Monday, February 2, 2015

'She Who Tells A Story' at the Cantor Arts Center


 Boushra Almutawakel

She Who Tells a Story, " now open at the Cantor Arts Center at Stanford, presents the work of 12 Arab women photographers from Iran and the Arab world. The artists explore identity, narrative, representation, and war in daily life, presenting the Middle East through their eyes. Interestingly but not surprisingly, several of the women represented in the show no longer live in the Middle East.

        SHIRIN NESHAT (B. 1957). Untitled, from Women of Allah, 1994

 The exhibition highlights three themes: "Deconstructing Orientalism," " Constructing Identities," and "The New Documentary." While most of the work was made between 2008 and 2012, the exhibition includes two series from the 1990s that marked a turning point in the recent history of representation and inspired other photographers to follow different approaches.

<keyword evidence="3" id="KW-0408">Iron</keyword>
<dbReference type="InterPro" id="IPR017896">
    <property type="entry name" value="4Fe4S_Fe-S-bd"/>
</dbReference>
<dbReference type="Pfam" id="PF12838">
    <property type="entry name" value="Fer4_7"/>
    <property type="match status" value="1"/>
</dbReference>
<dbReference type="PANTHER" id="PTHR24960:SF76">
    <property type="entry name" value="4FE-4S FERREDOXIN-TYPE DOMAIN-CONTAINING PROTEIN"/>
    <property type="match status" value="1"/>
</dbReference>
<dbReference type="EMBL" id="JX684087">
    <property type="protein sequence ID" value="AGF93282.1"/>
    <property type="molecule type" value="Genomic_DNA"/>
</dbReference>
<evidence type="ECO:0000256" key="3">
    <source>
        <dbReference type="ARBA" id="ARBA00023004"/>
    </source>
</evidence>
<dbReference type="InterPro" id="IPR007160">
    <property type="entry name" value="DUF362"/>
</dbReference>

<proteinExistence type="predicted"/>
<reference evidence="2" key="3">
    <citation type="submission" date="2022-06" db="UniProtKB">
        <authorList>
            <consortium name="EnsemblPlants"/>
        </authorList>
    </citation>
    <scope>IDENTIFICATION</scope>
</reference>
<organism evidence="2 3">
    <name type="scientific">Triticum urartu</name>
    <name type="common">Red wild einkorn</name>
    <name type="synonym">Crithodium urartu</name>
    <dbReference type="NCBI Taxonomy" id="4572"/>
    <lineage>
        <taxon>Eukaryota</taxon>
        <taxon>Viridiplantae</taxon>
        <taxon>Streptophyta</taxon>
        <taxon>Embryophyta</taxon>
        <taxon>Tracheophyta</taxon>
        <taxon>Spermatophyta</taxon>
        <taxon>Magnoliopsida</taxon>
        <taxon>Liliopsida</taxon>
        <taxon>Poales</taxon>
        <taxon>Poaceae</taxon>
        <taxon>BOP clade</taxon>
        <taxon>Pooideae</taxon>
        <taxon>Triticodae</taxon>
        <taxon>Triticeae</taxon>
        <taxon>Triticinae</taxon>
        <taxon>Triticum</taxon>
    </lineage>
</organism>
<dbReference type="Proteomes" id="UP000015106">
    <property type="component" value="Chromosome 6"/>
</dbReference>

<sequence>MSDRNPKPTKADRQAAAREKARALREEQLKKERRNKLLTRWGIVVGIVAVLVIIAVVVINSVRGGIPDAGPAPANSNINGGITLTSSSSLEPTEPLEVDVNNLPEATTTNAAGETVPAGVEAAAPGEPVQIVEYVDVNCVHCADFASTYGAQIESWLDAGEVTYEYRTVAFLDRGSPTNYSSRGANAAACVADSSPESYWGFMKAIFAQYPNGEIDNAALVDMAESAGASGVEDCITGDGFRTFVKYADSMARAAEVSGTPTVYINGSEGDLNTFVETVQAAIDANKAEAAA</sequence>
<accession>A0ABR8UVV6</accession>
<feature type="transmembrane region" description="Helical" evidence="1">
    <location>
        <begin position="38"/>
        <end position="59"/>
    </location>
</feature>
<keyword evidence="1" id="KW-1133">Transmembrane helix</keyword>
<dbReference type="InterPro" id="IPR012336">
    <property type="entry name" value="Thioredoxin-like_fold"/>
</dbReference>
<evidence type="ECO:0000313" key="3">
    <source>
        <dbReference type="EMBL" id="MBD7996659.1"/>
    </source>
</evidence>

This was such an overwhelming show that I know I didn't say anything insightful - relied far too much on the press release. My main thought as I looked at all their work - critical of war, the position of women and probably some political nuances that I didn't get is how soon will their voices be silenced in their native countries? Some are already silenced as their work is not shown there. Being shown at Stanford is wonderful but that's such a tiny elite sliver of the country. What about the rest?

http://www.examiner.com/article/she-who-tells-a-story-at-the-cantor-arts-center

 The good thing is that artists of whatever political beliefs or ethnic/ national origin can still exhibit in selected venues. That may not be true for much longer:

What women artists in France are facing - censorship under threats of violence. http://rt.com/news/227095-french-artist-islam-prayer/

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